With the use of nanotechnology on the increase, European countries are seeking to regulate its use. In the UK, the Nano-BEE (Nanomaterial Bioavailability and Environmental Exposure Consortia) was set up in January 2011 to carry out risk assessments on nanomaterials used in consumer goods.

A manufacturer using nanotechnology is responsible, like all manufacturers, for ensuring that any product it puts on the market is safe. However, the impact on risk assessments when using the technology is more significant since the particles can be easily absorbed by humans and therefore the potential for reactivity may be higher when compared with larger scale materials.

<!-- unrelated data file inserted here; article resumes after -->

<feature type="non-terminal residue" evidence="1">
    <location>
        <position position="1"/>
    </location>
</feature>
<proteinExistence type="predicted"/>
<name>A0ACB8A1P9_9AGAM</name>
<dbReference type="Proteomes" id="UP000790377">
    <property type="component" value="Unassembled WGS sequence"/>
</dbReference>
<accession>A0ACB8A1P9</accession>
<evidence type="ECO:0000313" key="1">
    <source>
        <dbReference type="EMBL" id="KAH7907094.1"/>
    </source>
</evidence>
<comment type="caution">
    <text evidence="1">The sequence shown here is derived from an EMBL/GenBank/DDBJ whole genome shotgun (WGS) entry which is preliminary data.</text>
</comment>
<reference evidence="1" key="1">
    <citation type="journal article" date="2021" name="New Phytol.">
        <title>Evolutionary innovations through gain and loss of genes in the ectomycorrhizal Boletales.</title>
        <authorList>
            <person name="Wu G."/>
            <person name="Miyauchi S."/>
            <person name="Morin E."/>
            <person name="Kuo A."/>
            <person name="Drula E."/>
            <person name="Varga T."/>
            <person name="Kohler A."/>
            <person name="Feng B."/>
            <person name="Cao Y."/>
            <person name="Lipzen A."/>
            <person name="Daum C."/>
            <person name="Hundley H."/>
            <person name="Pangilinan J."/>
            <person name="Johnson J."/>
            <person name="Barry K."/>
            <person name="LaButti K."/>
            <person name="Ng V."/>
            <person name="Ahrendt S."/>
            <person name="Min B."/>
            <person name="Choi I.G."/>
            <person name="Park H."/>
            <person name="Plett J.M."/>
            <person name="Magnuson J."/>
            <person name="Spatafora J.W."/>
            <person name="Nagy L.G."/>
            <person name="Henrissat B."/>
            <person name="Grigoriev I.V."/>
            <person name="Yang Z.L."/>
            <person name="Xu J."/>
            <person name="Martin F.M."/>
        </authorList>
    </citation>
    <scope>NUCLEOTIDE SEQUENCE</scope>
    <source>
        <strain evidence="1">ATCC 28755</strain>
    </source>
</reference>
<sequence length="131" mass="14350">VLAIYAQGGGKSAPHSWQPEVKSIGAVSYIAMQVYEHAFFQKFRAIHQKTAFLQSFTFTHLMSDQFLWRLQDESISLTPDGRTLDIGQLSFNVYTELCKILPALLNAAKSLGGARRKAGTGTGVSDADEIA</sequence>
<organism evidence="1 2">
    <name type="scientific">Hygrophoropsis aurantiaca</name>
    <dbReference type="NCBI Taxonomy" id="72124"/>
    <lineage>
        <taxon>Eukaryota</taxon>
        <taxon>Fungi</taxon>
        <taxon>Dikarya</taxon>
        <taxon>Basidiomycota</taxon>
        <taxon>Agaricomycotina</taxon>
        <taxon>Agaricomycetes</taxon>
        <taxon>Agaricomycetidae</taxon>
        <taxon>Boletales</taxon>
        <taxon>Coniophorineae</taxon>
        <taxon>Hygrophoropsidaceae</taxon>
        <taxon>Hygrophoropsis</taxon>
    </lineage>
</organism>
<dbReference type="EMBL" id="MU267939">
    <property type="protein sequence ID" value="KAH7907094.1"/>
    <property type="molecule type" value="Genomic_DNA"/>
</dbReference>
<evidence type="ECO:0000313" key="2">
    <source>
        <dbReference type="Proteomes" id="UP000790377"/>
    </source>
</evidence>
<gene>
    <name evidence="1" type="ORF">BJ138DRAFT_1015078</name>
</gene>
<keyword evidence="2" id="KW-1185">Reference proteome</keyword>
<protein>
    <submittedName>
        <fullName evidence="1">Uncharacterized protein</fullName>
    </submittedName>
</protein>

Despite the fact that investigations into the possible health effects of nanoparticles are still relatively new, there is the possibility that claims will arise even where no personal injury has occurred. In the US earlier this year, an action was brought against the US Food and Drugs Administration in an attempt to force them to regulate products containing nanotechnology: (International Control For Tech Assessment v Hamburg [2011]). In such cases, if it is found that there is an increased risk of injury or disease from using a particular product, a claim might be made for medical monitoring of a potential future risk.